User Behavior & Psychology / Article 17.
First Published in Mar. 2007, HCI Vistas Vol-II
Author: Dr. Dinesh Katre
This is a common question one encounters during seminars and workshops on usability. The answer is structured in terms of the cognitive properties, stimulus hunger, attention hunger and power hunger of children. The psychological aspects stated here, are present in all human beings across all age groups, but they are manifested through computer games in case of young children. The following is a summary of various psychological aspects relevant in this context. All of them may not be applicable to all children. There is also brief discussion on the flip side of the psychological setup among elder people.
This article refers to young children in the age group of 5 to 12 years and elders who are above 19 years old. I have not included the teenagers (13 to 19 years) in the present scope of the article, because ‘gender awareness’ evolves during this period. From the point of view of psychology, it is a very significant change. Also, one begins the struggle for independent survival in twenties. The priorities change. Therefore it needs a separate discussion for each category. The observations are applicable to the present era of young children and elders. We need to observe what happens to these children when they grow up. What I understand by the term ‘crazy gamer’ is those who use computers mainly for gaming only (less for study or work), show high level of proficiency in playing, some kind of obsession for it and play it for several hours. In case of children this type of usage is very high.
We are discussing “why children become crazy gamers?”. It does not mean that people in other age groups do not like computer games. This question implies many surprising aspects (for those who feel this question). They are as under-
1. During that young age, children have very limited knowledge of computers. But they show great proficiency while playing games.
2. Most elders believe that children need to be taught (though not right). But children master the computer games through self-learning.
3. Game serves as a key motivator for most children and they begin to learn things like how to copy the game, how to write a CD, how to install it, how to create shortcut on the desktop, how to use the crack, how to borrow game CDs from others, etc. Their self-initiative is very surprising, which otherwise may not be seen! Children + Computer Games is a unique category.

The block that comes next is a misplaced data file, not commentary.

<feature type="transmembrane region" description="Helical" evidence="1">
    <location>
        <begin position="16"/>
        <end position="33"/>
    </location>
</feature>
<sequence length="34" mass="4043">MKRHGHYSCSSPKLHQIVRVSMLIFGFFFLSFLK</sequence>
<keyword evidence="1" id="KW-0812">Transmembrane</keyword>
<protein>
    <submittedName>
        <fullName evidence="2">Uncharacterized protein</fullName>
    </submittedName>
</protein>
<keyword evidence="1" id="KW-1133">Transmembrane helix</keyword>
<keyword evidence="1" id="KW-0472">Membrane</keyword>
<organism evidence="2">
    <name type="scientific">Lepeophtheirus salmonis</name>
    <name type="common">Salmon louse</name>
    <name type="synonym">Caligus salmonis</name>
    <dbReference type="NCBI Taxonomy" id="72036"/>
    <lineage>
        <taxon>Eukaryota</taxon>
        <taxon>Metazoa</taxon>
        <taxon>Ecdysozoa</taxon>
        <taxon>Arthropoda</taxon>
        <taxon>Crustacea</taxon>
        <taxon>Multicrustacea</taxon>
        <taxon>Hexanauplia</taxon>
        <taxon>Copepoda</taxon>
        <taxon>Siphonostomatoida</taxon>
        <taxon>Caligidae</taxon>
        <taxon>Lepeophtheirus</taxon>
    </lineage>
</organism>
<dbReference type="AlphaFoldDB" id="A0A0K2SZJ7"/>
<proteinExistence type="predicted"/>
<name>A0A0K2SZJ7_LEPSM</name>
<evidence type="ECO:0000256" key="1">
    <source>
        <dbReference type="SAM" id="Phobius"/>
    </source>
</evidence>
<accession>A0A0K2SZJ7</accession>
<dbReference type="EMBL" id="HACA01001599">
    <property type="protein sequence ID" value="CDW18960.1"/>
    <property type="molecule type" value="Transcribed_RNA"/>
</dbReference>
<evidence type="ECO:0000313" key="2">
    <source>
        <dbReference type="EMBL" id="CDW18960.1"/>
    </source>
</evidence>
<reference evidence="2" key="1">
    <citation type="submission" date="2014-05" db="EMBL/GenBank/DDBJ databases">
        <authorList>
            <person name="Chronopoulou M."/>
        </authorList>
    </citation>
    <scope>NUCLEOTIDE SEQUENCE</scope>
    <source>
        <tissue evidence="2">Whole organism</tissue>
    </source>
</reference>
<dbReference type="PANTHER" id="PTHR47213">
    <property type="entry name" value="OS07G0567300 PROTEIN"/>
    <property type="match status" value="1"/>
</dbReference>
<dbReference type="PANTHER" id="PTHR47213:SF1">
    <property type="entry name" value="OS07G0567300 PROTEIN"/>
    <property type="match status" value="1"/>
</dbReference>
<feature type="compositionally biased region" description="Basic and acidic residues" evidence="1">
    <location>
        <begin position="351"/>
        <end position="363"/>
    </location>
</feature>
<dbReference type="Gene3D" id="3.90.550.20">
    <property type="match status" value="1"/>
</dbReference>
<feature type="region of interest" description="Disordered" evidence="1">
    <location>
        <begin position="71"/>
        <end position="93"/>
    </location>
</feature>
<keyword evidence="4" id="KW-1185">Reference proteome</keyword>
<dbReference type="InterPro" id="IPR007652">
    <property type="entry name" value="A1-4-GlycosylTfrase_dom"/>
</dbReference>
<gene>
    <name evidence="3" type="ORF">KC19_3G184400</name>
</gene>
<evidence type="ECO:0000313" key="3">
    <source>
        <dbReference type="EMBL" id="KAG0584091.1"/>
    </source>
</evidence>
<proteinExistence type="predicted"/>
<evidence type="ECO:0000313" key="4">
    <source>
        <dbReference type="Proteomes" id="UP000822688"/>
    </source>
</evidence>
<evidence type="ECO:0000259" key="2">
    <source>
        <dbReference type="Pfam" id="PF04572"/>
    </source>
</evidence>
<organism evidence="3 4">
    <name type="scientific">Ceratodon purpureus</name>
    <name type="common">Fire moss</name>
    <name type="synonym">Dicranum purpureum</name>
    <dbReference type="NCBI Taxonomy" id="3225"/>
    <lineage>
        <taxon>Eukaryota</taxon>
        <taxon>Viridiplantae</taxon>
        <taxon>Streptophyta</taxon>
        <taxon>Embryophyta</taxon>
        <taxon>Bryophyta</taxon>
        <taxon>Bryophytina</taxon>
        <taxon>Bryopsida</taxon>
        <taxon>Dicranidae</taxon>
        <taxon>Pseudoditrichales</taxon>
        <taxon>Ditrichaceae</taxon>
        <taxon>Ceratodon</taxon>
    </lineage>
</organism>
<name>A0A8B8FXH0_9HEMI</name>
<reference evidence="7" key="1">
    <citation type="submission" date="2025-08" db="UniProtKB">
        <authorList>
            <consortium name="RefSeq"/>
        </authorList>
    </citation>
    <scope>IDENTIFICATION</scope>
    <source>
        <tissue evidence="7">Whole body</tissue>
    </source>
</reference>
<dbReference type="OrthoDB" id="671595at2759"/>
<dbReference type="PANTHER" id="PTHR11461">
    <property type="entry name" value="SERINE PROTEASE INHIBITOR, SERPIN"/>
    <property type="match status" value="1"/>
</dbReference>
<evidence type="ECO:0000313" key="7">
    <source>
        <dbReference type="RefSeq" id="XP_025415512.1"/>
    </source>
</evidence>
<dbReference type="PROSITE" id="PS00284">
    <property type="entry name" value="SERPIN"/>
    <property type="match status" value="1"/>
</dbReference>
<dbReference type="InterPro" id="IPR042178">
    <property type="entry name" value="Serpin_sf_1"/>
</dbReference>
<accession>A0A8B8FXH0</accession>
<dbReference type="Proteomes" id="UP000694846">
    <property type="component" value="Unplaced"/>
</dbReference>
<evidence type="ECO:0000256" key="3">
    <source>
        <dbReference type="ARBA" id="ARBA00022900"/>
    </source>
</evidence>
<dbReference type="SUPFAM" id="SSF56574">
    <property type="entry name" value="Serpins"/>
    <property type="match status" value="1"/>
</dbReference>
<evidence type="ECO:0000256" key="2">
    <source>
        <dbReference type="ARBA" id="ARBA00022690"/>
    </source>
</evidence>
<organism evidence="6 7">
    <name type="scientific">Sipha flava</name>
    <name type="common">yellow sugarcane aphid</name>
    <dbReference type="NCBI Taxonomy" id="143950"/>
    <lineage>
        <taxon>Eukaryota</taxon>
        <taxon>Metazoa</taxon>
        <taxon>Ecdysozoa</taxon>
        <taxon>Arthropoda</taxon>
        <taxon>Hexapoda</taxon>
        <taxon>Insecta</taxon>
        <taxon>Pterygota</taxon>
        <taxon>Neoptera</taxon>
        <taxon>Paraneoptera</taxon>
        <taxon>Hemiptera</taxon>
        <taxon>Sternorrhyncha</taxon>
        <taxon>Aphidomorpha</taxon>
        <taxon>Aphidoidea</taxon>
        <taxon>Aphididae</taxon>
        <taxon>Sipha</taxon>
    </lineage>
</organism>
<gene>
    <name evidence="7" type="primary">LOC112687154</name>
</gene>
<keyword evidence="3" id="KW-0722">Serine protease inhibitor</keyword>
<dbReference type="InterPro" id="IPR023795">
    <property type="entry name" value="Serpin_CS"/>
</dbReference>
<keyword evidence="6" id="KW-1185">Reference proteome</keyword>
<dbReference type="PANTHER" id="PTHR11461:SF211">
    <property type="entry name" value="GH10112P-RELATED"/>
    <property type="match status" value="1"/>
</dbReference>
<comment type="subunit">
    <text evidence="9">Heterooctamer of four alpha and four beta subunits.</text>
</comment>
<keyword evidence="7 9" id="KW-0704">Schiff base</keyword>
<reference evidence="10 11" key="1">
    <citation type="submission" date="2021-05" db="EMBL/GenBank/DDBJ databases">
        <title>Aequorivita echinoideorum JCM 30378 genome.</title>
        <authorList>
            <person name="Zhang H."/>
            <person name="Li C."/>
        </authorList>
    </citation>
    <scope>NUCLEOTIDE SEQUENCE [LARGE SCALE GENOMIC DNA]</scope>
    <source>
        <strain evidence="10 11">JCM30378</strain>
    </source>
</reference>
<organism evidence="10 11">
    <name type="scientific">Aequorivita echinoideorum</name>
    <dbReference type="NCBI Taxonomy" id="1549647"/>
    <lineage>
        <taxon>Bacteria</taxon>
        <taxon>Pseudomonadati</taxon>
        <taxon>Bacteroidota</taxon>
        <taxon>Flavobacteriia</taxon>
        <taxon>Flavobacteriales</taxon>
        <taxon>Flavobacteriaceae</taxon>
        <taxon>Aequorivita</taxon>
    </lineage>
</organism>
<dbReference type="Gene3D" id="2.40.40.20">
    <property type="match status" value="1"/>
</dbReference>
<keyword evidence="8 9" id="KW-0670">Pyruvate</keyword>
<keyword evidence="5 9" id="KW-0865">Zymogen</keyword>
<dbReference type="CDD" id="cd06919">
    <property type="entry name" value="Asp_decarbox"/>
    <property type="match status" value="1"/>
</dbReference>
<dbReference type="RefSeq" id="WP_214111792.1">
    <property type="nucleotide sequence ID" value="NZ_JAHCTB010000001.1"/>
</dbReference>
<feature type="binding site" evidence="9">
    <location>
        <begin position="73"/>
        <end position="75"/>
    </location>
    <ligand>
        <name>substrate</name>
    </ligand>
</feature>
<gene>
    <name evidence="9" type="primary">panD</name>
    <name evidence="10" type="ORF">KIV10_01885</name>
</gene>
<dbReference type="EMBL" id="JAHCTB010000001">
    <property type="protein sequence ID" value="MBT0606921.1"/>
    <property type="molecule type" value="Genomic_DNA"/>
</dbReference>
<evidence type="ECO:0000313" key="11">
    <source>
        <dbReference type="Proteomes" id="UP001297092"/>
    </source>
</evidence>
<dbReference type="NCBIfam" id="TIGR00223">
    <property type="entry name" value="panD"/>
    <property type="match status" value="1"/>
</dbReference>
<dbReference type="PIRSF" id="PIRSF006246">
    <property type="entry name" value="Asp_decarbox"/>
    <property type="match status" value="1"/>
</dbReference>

Firstly, let us understand what works better for young children. They are extremely good at constructing knowledge through experimentation and observation. Children are dynamic learners; they love to interact and try stupidly creative / unconventional approaches to solve a problem, without wanting to be right or wrong. They are not afraid of making errors. They are easily attracted to stimulating colors, actions, events and sounds. They are more receptive when the information is presented in the form of a story or a puzzle. They are prodigal creators of metaphors and can quickly understand them. Children love computer games, as they are full of metaphors, puzzles and stories. Children can quickly imagine and believe to have become one of the characters in the story like Alladin or Harry Potter. For them, it is a dream come true. Even parents nurture them to believe that they are heroes. But they get disillusioned while confronting the real world. It is so tough out there. For some of them, computer game serves as the escape door.
All human beings and especially children have tremendous stimulus hunger. Their senses are sharply sensitive and constantly in search of excitement. They are too inquisitive to explore the world. If there is no excitement they quickly get bored and march towards something else. This stimulus hunger manifests in the form of hyperactivity. It is more visible in intelligent children. Excitement is what they look for. They are unable to clearly distinguish between real world and the computer game. The stimulus hunger dictates the choice based on what offers more excitement. Eric Berne has already discussed about the stimulus hunger of human beings in his book entitled Games People Play.